The legislation passed in December of 2019 made significant changes to tax treatment and rules on distribution of retirement plans (the Secure Act). Then came the CARES Act which, because of the COVID crisis, gave Americans relief from a number of the usual distribution rules. Here are some critical changes. Here are 5 important questions you should know the answers to about these plans and if they apply to you:
Q1. Have you taken a required minimum distribution (RMD) from a qualified plan (401(k), 403(b) or IRA in 2020?
A1. If the answer is no, but you are expecting to do so before the end of the year, the CARES Act, Section 2203, suspends those for the year 2020. So, if you haven’t, and many people wait until near the end of the year to do so, then you don’t have to. Consult with your financial planner or CPA to see if this is something you want to take advantage of. Some plans, like defined benefit plans or Section 457 plans, do not have their RMDs suspended for 2020, so it is important to know just what kind of plan you have.
Q2. Was your beginning date for RMDs 2019?
A2. If your first distribution date was in 2019 and you took your RMD in that year, then you can’t put it back. But if you deferred until April 1, 2020, the suspension rules apply, and (bonus!) you can have TWO years of your RMDs waived. Sounds crazy, but if you fall into this loophole, you get a bonus year of deferral. You can defer both your 2019 and your 2020 RMDs. But this doesn’t apply to inherited plans or those individuals born after June 30, 1949 or persons who missed RMDs from prior years.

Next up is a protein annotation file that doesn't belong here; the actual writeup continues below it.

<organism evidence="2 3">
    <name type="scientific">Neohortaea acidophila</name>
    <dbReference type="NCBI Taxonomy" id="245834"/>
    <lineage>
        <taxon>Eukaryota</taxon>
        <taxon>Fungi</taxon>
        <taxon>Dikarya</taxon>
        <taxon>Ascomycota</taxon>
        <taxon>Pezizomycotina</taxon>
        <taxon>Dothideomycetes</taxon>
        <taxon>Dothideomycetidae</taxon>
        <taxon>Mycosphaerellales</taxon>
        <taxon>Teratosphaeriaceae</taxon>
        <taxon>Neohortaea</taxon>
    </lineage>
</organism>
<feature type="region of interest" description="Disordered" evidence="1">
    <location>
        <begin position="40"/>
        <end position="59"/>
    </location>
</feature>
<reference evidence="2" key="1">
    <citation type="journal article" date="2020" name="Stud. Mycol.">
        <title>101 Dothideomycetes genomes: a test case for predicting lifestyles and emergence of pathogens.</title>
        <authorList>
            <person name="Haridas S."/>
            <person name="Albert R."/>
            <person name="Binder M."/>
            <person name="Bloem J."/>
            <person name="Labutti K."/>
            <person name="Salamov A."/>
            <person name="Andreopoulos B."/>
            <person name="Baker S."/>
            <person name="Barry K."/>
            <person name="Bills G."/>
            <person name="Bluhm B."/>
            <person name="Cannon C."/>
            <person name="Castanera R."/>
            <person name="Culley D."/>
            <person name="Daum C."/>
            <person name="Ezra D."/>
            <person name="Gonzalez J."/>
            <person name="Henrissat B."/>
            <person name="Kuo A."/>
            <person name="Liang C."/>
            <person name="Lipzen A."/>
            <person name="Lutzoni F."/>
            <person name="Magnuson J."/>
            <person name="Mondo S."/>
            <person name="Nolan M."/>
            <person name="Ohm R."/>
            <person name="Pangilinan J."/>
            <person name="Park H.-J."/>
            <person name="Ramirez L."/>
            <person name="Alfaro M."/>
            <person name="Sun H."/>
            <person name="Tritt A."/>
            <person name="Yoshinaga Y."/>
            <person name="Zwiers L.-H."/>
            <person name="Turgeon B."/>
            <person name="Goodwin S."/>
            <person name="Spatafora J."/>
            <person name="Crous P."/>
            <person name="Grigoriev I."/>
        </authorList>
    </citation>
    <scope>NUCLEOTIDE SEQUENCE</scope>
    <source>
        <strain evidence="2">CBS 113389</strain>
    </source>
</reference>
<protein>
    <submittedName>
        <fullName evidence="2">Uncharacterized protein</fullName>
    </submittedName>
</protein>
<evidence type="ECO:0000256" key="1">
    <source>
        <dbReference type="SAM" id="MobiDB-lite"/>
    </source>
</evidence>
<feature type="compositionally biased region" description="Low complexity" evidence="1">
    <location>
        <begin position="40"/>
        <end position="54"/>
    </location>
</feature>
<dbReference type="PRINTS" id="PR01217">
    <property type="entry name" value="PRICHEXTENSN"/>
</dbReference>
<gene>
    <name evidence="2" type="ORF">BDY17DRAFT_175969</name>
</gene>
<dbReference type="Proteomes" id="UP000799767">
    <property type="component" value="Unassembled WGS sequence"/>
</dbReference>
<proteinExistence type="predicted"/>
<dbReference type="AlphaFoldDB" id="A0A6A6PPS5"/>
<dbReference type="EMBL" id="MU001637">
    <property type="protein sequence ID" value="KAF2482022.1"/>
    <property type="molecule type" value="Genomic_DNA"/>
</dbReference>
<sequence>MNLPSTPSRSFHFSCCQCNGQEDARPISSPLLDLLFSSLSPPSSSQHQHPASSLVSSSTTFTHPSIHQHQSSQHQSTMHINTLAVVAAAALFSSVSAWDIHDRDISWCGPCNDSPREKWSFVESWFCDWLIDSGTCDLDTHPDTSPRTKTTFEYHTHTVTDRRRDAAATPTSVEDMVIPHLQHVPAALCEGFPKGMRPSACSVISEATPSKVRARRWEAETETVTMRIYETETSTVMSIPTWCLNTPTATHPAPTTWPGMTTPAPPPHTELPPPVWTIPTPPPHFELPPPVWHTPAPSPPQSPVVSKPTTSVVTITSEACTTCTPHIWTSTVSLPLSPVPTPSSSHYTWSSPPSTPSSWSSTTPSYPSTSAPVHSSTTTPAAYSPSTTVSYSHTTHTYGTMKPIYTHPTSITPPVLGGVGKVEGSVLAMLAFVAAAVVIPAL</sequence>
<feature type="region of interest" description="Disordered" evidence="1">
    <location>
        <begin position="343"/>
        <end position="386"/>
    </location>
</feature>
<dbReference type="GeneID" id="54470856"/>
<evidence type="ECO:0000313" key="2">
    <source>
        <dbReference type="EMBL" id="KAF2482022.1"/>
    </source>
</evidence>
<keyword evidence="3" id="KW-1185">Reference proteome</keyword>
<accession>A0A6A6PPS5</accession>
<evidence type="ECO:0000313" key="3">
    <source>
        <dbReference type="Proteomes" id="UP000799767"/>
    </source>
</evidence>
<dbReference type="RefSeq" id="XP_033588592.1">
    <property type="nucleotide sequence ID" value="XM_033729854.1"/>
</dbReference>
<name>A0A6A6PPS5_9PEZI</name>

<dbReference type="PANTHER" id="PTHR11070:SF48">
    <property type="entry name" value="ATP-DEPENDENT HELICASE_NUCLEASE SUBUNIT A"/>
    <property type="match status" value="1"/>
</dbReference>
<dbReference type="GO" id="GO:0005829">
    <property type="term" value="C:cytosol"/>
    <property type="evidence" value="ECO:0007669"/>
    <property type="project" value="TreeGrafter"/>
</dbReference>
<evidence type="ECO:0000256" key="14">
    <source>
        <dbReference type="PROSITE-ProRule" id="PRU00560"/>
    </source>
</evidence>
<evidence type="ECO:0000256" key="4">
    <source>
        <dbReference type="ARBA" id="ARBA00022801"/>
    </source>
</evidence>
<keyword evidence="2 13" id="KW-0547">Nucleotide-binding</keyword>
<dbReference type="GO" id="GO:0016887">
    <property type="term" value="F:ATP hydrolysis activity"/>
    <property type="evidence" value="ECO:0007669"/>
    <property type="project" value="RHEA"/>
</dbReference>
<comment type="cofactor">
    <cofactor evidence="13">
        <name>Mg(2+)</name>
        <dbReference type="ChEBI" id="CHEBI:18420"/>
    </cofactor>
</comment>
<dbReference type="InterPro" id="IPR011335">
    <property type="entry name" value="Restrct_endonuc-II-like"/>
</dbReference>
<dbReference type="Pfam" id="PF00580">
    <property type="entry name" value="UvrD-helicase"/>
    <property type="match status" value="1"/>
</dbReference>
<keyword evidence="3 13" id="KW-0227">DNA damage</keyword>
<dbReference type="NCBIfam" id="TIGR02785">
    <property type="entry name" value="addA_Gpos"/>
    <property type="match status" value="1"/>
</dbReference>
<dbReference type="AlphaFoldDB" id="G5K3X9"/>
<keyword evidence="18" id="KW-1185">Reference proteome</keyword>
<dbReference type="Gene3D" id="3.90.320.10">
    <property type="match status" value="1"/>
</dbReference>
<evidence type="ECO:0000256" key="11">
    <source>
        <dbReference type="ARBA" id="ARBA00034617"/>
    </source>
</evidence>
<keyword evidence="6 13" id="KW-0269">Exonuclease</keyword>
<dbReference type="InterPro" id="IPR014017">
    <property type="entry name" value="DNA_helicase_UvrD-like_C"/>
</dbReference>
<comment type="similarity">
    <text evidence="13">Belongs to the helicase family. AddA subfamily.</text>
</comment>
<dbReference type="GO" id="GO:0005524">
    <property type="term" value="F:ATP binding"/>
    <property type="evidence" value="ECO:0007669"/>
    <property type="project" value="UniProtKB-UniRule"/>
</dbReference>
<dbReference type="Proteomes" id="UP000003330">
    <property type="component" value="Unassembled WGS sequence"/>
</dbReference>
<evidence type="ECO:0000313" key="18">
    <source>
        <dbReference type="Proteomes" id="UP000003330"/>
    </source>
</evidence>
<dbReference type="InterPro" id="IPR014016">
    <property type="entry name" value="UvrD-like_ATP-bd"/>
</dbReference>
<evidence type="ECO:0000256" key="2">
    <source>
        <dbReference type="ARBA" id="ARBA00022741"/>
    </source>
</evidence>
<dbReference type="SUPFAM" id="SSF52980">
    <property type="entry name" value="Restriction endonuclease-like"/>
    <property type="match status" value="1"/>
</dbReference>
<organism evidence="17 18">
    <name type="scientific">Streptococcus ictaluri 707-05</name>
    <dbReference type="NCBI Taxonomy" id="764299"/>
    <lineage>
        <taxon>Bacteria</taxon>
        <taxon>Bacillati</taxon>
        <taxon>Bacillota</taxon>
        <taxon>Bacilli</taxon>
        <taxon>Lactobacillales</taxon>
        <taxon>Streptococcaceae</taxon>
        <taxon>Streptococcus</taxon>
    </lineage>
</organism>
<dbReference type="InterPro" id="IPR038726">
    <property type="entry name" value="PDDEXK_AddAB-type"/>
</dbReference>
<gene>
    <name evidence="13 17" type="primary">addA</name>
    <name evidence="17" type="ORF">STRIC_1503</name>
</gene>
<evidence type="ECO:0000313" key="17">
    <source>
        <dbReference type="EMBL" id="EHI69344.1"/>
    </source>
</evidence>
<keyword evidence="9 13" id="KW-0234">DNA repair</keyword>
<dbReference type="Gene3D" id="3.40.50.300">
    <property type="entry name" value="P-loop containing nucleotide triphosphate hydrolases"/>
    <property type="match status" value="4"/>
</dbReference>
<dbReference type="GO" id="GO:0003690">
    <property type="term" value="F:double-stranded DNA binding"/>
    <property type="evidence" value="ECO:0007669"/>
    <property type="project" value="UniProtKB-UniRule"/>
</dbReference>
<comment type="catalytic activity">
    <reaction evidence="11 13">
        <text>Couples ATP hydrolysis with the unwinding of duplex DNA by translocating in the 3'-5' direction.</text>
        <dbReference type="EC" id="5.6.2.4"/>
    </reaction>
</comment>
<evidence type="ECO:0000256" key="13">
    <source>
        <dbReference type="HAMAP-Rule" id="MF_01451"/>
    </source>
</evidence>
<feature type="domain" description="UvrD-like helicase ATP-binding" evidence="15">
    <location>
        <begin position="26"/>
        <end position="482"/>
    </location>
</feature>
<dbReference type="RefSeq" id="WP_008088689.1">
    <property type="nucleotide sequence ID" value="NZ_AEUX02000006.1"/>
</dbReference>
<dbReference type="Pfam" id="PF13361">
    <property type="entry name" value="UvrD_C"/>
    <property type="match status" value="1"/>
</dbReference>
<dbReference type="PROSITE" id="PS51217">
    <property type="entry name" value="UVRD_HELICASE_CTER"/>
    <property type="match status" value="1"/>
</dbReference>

Q3. If you have already taken all or a part of your RMD from an IRA for 2020, would you have preferred not to?
A3. If so, the passage of the CARES Act may give you a path to put it back. If you took all or a part of your RMD in 2020, you have until August 31st to repay and put it back into the account. This does not apply to your 401k, only an IRA. There are some restrictions, and the rules are complicated, but if you took an RMD and wish you hadn’t, there may be hope.
Q4. Instead of repaying the RMD, would you prefer to roll it over into a traditional or ROTH IRA?
A4. Usually, your only option would be to repay your RMD within 60 days, but now that date has been extended until August 31st 2020 no matter when you took it. But note there are exceptions. The rules depend on whether the beneficiary is a spouse or non-spouse, on the type of plan and your plan may still be subject to the “once per 12 month” rule (which doesn’t apply to ROTHs). And there are hardship waivers. This gets confusing. But since there really is no such thing as an RMD for 2020, many planners think this opens up an opportunity for clients to do some additional converting to ROTH accounts. This may be especially important for retirement accounts you don’t really anticipate needing, especially if you have large qualified accounts and only one or two children. And THAT is because of the huge change from the SECURE Act: leaving qualified accounts to your child or children means that they’ll have to take that money out of those accounts and pay taxes on them within ten years of the year of your death. This means your child or children may be taking these distributions from your retirement assets in their peak earnings years, when their tax rates may be substantially higher than your current rate.
Q5. If you took an RMD in 2020, did you have a family member diagnosed with coronavirus?
A5. If so, you might be allowed to classify the distribution as a “coronavirus-related distribution. If the distribution can be so classified, a “qualified individual” may roll the distribution over for up to three years rather than the usual 60 day or August 31, 2020 deadlines.
August 31 is an important deadline to take advantage of several of the opportunities to borrow and repay retirement assets. Other planning considerations may have changed as well, so if you want to consider taking advantage of some of these opportunities, please consult with your financial planner, CPA or a member of our firm to learn if you qualify.
By: Michael Carroll